The Kaiser’s visits doubtless were a special honor for Ballin, as they represented a break with the tradition of Prussian kings not to visit the homes of private individuals. After 1910, a fixed schedule emerged, which included among other things: Unterelbe-Regatta and gala dinner, the “Kaiserin Auguste Victoria Race” on the Horner race track, fork luncheon at Ballin’s villa followed by a journey to the “Kieler Woche” sailing event in Kiel. Since 1902, HAPAG steamers regularly moored there as swimming grand hotels for the Kaiser and his guests; in 1910 this was the “Oceana,” as we learn from the notebook.

Albert Ballin, the “Kaiser’s Jew”

Looking at the relationship between Ballin and Wilhelm II more closely, it becomes evident that it was a very odd one. Ballin was among those German Jews who were closest to the German monarch Kaiser Wilhelm II, in fact, he was the first and the most important of the so-called “Kaiser’s Jews” [“Kaiserjuden”].  Werner Mosse, Wilhelm II and the Kaiserjuden. A Problematical Encounter, in: Jehuad Reinharz / Walter Schatzberg (eds.), The Jewish Response to German Culture. From the Enlightenment to the Second World War, Hannover / London 1985, p. 170. – The term “Kaiserjude” was coined by Israel’s first President, Chaim Weizmann (ibid.). To Wilhelm II, whose world view clearly had antisemitic traits, they “weren’t real Jews.” In his mind, “real Jews” were only those who were critical of him,  ibid., pp. 180. a point which illustrates the way antisemitic views are usually constructed.

Ballin was one of the few businessmen who saw the Kaiser regularly. Up until 1914, he saw him about every two months at social gatherings and about as often for business and political meetings. As Ballin did not cultivate any contacts with the nobles who dominated Berlin’s court society, his position depended solely on his personal relationship with the monarch. Kaiser Wilhelm II Thus he found himself in an outsider position in Berlin—just as in Hamburg. For Wilhelm, Ballin was an important source of information (as were the other “Kaiser’s Jews” [“Kaiserjuden”], all of whom belonged to the Jewish business elite, such as entrepreneur James Simon, manufacturer Walther Rathenau, and bankers Ernst von Mendelssohn-Bartholdy and Max Warburg). For when it came to matters of business and shipping, Ballin had the kind of knowledge none of the court nobles did. Moreover, despite his role as an outsider, he did have a close-knit network of contacts, and he helped Wilhelm II establish contact with people in Berlin, Hamburg, and Kiel who otherwise never would have managed to meet him.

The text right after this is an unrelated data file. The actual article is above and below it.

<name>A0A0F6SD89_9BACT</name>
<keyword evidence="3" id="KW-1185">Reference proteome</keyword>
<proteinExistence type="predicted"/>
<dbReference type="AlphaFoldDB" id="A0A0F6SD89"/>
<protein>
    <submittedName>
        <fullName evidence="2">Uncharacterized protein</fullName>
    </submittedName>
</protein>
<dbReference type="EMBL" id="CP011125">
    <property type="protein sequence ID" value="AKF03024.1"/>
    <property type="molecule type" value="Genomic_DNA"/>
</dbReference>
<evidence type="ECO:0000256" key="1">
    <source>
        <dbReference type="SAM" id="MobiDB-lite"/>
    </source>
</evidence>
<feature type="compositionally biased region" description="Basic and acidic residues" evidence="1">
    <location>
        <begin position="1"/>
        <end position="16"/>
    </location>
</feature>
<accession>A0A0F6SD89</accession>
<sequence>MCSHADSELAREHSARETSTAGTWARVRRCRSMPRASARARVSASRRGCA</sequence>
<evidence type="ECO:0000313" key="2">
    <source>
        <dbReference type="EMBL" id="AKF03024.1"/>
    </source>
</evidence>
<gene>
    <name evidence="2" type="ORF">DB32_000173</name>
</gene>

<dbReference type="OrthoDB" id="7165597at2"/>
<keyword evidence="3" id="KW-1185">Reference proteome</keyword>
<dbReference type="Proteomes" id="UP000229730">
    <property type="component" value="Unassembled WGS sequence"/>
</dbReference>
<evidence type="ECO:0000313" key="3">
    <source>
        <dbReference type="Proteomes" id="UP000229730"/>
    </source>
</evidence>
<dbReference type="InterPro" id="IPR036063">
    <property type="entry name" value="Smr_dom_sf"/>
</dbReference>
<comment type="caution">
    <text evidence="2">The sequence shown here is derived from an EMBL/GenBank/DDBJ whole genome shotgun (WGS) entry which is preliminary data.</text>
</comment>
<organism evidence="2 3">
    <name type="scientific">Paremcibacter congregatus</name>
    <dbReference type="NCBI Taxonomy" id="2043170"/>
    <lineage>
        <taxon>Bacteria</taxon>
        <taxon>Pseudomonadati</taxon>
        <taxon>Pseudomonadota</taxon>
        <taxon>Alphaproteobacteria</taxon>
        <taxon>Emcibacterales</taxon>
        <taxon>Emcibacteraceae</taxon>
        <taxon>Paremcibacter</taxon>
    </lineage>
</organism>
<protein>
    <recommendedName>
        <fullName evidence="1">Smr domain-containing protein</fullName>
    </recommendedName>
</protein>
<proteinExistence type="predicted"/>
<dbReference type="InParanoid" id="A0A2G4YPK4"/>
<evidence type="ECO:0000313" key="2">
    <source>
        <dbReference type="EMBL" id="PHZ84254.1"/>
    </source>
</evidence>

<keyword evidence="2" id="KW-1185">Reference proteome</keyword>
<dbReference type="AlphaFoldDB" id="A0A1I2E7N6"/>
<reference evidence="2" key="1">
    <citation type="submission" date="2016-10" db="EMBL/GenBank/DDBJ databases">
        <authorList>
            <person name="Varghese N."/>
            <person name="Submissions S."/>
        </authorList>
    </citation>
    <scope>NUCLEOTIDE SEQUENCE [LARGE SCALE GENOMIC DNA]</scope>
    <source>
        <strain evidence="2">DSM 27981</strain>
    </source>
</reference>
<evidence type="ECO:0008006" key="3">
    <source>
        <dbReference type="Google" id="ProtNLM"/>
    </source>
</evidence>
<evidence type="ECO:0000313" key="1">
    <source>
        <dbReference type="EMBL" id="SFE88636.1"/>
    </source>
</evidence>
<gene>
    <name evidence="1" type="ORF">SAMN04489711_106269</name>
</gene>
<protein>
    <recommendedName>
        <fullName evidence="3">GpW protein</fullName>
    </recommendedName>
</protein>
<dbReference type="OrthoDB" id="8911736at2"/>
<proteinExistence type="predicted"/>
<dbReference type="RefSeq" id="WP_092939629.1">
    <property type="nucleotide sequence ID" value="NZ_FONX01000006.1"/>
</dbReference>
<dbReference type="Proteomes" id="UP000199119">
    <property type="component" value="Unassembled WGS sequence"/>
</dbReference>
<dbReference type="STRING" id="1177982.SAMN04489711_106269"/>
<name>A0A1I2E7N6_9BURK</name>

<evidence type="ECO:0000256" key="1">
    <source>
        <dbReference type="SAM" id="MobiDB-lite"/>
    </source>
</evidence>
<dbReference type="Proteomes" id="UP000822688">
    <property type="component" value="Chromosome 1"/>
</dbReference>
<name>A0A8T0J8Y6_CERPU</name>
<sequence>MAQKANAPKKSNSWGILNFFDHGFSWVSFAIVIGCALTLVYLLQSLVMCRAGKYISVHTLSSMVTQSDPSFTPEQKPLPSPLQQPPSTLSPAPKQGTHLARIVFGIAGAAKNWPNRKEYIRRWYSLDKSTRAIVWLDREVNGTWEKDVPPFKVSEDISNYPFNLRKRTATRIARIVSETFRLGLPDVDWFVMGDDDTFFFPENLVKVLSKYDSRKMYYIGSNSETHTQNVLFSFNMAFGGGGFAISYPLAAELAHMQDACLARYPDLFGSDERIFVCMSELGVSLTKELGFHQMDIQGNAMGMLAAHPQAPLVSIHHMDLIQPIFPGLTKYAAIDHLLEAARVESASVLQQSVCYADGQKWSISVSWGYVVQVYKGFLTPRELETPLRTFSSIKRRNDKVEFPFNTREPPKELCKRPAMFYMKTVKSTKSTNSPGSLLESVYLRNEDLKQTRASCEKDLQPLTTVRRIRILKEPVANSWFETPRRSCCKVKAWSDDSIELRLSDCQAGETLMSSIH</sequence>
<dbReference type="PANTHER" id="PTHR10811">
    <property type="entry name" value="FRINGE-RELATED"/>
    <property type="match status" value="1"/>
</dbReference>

Overall, Ballin’s influence on the Kaiser was limited, however, and it has often been overestimated. On this point, Theodor Wolff writes in his memoir: “Ballin did not exert any influence on the Kaiser on any major issue, in any important moment. [...] During no major campaign [...] did Ballin learn what was taking place; Wilhelm II never asked his opinion in such moments [...]. Wolff, Der Marsch durch zwei Jahrzehnte, p. 256.

Select Bibliography

Lamar Cecil, Albert Ballin. Wirtschaft und Politik im deutschen Kaiserreich 1888-1918, Hamburg 1969.
Johannes Gerhardt, Albert Ballin (Mäzene für Wissenschaft 6), Hamburg 2009 /
Tages-Neuigkeiten. Der Kaiser in Hamburg, in: Hamburgischer Correspondent Nr. 312, 23.6.1910.
Olaf Matthes, Aus Albert Ballins Gästebuch, in: Ortwin Pelc (ed.), Mythen der Vergangenheit. Realität und Fiktion in der Geschichte. Jörgen Bracker zum 75. Geburtstag, Göttingen 2012, pp. 287–294.
Eberhard Straub, Albert Ballin. Der Reeder des Kaisers, Berlin 2001.
Susanne Wiborg, Albert Ballin (Hamburger Köpfe), Hamburg 2013.

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About the Author

Johannes C. F. Gerhardt, Dr. phil., studied history, political science and economic studies in Hamburg, earned his Ph.D. in 2005. Various publications in the field of history of German conservatism, parliamentary history of the 19th century, economic and cultural history of Hamburg as well as history of the Hamburg system of public and private foundations. Since 2007 he serves as executive secretary of the Hamburgische Wissenschaftliche Stiftung.

Recommended Citation and License Statement

Johannes Gerhardt, The Kaiser, Dignitaries, and the Press as Guests of Albert Ballin (translated by Insa Kummer), in: Key Documents of German-Jewish History, September 22, 2016. <> [February 29, 2024].

This text is licensed under a Creative Commons Attribution - Non commercial - No Derivatives 4.0 International License. As long as the work is unedited and you give appropriate credit according to the Recommended Citation, you may reuse and redistribute the material in any medium or format for non-commercial purposes.